The Dry Eye Zone

Rebecca's Blog


Study: Some artificial tears more than palliative?

This little tidbit in Experimental Eye Research suggests some doctors are thinking some OTC drops could actually be therapeutic, and they're proposing a theory of how they might be promoting eye surface healing. Hm. I don't know about the theory, but I sure find the highlighted parts of the abstract appealing; to which I'll add: AND OTC!! When the patient can't afford the co-pay, compliance sure takes a dive don't it.

Activation of the epidermal growth factor receptor by hydrogels in artificial tears.
Lozano JS, Chay EY, Healey J, Sullenberger R, Klarlund JK.
Exp Eye Res. 2007 Dec 23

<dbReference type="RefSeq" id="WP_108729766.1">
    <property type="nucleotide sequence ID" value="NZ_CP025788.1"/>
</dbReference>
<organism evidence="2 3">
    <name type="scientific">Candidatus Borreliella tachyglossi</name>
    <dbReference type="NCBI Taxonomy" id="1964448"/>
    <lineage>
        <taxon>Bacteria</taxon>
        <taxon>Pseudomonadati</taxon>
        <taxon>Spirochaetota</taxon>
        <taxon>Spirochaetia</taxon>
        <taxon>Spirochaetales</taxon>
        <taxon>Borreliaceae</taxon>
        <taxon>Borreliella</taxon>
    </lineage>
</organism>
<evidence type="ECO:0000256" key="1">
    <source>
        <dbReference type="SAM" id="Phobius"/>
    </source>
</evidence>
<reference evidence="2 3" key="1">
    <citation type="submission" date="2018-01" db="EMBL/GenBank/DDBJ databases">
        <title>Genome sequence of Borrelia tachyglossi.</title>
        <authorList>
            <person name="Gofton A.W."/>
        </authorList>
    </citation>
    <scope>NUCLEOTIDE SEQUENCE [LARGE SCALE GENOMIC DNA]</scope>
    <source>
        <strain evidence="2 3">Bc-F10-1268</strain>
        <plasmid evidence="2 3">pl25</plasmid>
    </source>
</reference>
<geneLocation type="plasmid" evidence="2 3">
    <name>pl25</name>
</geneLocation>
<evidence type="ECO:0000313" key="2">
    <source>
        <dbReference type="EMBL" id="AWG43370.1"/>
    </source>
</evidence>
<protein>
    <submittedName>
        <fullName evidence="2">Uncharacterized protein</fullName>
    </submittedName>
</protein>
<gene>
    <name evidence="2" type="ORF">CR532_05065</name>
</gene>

Most formulations of artificial tears include high-molecular weight hydrophilic polymers (hydrogels) that are usually thought to serve to enhance viscosity and to act as demulcents. A few reports have indicated that application of some of the polymers accelerates healing of wounds in epithelia. Since activation of the epidermal growth factor (EGF) receptor is critical for spontaneous corneal epithelial wound healing, we tested commonly used hydrogels for their ability to activate the EGF receptor and enhance closure of wounds. Five structurally unrelated hydrogels used in artificial tears were found to activate the EGF receptor. Importantly, two of the hydrogels enhanced wound healing in an organ culture model. We propose that the efficacy of hydrogels in treating dry eye may be related to their ability to activate the EGF receptor, and that hydrogels are inexpensive, safe agents to promote healing of wounds in the cornea and possibly in other tissues.